'Originally, the formation of associations did not require a license from the administrative authorities; it only required that the association be pro­claimed before those authorities. Now, laws governing associations require, upon proclamation or declaration of an association, that a temporary ac­knowledgement of recognition be delivered by the administrative authorities. Once the proclamation or the declaration text fulfils all the measures provided for in the same associations law, a final acknowledgement is delivered to the association, within a specified period. This acknowledgement represents a "license" that legitimises the work of the association. Should the authorities fail to deliver this acknowledgement within the specified period the association may operate in accordance with the objectives outlined in the relevant laws. However, by delivering the temporary and not the final acknowledgement, the administrative authority becomes able to revoke it whenever it likes, which is the core of the problem.

Examples of this are the 1909 associations law of Lebanon and the statement of the minister of the interior issued on 17 January 1996; the associa­tions law of Morocco of 23 July 2002 amending and complementing the 15 November 1958 law on the right to form associations. The same provi­sions apply to the association of general assemblies.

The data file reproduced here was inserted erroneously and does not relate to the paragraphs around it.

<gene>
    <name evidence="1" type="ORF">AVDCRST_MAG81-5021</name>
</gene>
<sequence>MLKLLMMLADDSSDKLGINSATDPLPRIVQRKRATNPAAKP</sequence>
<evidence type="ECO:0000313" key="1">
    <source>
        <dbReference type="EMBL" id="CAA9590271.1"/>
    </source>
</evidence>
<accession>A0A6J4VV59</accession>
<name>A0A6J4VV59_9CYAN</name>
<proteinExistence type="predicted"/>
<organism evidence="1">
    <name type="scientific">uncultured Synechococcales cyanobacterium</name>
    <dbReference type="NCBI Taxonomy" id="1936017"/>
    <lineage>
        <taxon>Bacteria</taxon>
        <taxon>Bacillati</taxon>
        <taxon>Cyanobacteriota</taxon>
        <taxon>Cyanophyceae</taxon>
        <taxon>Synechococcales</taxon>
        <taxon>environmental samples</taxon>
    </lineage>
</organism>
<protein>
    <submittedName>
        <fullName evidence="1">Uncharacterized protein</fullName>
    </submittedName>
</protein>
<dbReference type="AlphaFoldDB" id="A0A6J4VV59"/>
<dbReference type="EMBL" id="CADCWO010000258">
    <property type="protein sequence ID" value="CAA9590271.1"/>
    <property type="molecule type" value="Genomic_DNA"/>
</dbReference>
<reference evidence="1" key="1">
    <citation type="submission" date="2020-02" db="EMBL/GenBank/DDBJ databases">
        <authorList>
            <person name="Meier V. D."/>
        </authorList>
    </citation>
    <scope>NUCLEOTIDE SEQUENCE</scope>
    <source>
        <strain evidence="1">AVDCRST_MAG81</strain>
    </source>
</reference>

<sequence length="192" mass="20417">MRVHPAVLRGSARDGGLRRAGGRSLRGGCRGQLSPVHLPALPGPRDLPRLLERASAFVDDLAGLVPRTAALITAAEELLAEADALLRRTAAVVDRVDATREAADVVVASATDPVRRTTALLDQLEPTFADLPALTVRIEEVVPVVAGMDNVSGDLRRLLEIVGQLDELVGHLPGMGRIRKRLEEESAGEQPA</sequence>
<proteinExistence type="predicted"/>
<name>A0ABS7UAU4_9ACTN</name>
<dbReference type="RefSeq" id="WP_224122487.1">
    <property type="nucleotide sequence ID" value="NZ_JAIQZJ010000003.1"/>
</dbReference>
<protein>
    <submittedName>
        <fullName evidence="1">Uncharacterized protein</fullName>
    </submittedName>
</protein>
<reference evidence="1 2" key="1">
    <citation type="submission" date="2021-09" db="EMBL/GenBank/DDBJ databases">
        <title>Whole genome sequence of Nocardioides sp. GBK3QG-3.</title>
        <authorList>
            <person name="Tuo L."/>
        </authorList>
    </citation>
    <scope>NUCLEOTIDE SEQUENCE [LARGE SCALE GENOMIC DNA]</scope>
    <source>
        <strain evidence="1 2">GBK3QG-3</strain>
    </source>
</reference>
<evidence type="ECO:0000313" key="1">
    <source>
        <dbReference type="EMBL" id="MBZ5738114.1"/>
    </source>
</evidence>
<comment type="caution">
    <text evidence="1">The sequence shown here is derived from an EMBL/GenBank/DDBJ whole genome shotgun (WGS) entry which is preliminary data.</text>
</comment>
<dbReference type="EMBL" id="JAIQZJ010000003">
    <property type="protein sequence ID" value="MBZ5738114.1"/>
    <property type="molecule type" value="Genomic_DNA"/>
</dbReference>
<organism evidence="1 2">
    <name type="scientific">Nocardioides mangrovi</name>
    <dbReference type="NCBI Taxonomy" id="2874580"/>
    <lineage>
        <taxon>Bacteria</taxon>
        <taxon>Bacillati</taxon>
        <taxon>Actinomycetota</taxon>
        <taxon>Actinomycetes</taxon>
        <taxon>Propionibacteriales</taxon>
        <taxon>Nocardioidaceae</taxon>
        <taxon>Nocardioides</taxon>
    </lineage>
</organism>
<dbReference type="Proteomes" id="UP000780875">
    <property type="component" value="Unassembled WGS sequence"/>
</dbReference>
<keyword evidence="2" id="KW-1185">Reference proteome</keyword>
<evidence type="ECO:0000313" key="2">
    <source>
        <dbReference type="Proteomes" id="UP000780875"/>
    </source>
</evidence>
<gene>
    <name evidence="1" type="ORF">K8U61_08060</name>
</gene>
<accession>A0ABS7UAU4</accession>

154

ARAB HUMAN DEVELOPMENT REPORT 2003

guarantees are embodied in respect for the principle of the separation of authorities, the precedence of the law and in subjecting states­men and public officials to a common judi­ciary. Legal guarantees are also embodied in clauses regulating interior affairs. These guar­antees, however, are violated and become in­active during times of war and emergency in the Arab world. Their suspension results in in­tensifying repressive measures - the sole co-or­dination framework found between Arab ministers of the interior in their successive summits.

Repression of freedoms in emergencies



The relative expansion in the sanctioning of laws providing greater freedom in Arab coun­tries is a positive sign, yet its value is dimin­ished when contrasted with practices in enacting such laws. This often reveals a failure to reconcile the interests of the government with the rights of the people and the exigen­cies of state security with the principles of free­dom. The positive trend is further undermined when the pressures of security lead political authorities to curb freedoms that they believe threaten the status quo.